Jonathan Coleburn, Director of Field Operations
Effective Asset Management can play a central role in lowering the cost of operating a business. Hardware inventories need to be accurately managed in order to reduce the likelihood of equipment being outdated and unable to function at a required capacity. An efficient asset management strategy is also important to regulate maintenance issues with equipment approaching or extending past EOL dates.
Tracking the life of your hardware can solve many business challenges including the ability to ensure a secure IT framework and also extending the life of your IT hardware. The Director of NorthSmart, Scott Liebelt, outlines three tips that businesses can use in order to create an efficient asset management strategy that can save time and money.
The first step in creating an asset management strategy is to audit your hardware. Liebelt explains that a business must first identify their devices. This includes servers, storage, network, telephony, desktops, printers, and anything else that is used in the day-to-day operations of the business.
A business must also take into consideration more than just the physical hardware. A detailed audit should include information such as geographical location, network location, configuration, MAC, IP, firmware, software, and associated maintenance support as well.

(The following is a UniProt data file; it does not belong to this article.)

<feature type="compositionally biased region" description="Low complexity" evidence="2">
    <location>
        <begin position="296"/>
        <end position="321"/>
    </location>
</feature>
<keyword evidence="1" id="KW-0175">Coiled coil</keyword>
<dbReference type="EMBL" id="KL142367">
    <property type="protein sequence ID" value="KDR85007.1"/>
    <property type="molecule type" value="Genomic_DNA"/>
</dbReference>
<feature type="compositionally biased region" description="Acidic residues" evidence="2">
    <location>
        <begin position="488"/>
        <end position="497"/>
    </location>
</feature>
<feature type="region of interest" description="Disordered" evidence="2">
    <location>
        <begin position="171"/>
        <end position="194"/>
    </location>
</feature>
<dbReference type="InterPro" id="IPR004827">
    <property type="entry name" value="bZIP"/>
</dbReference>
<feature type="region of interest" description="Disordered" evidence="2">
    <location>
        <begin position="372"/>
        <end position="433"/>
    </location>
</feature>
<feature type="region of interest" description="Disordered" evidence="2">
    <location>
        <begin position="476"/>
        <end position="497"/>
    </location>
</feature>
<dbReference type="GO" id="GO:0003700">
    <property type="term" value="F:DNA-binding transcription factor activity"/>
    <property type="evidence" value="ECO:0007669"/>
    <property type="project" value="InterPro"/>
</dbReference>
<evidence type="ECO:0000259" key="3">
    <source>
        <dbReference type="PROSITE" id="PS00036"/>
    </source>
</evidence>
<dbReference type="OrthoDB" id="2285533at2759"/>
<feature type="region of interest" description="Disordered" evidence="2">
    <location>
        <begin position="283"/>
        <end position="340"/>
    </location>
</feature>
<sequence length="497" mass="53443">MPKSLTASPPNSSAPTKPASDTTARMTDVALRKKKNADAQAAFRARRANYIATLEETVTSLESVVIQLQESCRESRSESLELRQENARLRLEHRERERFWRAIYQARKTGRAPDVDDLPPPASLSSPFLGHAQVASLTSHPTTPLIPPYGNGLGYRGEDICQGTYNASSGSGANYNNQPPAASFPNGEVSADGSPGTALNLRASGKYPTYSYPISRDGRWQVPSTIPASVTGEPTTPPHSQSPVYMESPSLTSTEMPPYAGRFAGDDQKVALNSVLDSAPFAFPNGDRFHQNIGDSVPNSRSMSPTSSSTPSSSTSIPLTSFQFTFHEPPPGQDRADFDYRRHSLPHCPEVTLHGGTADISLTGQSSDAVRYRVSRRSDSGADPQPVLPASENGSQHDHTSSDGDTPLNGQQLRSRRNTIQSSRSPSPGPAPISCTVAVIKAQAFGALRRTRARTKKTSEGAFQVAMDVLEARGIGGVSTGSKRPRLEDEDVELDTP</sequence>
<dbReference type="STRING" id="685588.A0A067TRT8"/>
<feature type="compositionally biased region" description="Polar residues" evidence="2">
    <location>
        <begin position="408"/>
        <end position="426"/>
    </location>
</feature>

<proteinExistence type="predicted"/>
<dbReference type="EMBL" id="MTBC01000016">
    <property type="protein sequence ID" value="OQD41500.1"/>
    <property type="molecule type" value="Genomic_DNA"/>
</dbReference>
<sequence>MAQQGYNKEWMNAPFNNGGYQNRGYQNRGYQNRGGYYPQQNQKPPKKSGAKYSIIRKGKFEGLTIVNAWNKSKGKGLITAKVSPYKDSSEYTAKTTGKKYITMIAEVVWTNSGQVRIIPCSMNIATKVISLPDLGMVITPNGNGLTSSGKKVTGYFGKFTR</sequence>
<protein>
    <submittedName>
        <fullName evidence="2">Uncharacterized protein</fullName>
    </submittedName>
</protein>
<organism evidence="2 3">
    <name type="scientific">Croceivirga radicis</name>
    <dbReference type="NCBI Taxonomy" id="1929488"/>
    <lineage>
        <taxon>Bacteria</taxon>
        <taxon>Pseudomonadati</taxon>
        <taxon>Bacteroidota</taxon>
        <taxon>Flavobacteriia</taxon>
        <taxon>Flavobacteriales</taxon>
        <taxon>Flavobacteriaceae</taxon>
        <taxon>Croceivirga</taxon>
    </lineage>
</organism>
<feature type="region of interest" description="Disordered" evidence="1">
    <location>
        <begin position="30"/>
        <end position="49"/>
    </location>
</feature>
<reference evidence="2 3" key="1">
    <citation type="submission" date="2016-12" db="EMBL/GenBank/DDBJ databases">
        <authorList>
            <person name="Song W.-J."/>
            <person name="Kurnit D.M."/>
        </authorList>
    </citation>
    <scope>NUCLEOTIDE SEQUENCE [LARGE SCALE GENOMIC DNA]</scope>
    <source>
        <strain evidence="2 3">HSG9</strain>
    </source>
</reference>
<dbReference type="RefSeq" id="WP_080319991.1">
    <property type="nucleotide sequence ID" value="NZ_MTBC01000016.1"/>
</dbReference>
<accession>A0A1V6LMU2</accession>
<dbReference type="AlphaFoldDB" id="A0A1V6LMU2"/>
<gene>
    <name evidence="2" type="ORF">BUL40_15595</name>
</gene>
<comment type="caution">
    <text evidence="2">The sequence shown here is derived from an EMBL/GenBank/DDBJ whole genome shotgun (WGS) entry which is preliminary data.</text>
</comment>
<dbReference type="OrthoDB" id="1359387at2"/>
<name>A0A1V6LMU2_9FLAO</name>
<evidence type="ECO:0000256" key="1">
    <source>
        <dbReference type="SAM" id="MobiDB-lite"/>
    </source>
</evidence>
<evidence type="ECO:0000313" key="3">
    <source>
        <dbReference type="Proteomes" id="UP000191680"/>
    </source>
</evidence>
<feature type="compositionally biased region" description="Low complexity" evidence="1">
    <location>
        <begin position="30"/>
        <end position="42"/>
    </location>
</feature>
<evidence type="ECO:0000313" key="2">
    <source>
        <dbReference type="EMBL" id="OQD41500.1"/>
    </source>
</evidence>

Once an audit on a business’s hardware is complete, they are able to move on to the next step in the asset management strategy – analyze. A detailed audit of a business’s hardware will reveal information that can be used to save money on maintenance support.
Liebelt explains that IT equipment goes through specific stages as it gets older and newer generations are produced by the original equipment manufacturer (OEM). Analyzing these stages is a process called Lifecycling. This process will identify if the equipment is Generally Available (GA), End of Life (EOL), End of Support (EOS).
This information will help guide a business’s decision about the maintenance requirements for their hardware. Some may be eligible for third-party maintenance while others could remain under the manufacturer warranty. Knowing the difference between the two can reduce maintenance costs and create a strong asset management strategy.
The final step in creating an efficient asset management strategy includes taking continued action to maintain the process. Liebelt explains that businesses need to develop an ongoing process or employ a managed service that continues to identify MAC’s (moves, adds, and changes) to the equipment.
The action stage in asset management also includes updating the business decision makers with maintenance validations and additional support options when they become available.
Utilizing these three tips to create an asset management strategy will allow any business to effectively operate in today’s fast-past, technology driven environment. This process eliminates waste and saves money by constantly analyzing the best IT options for a business.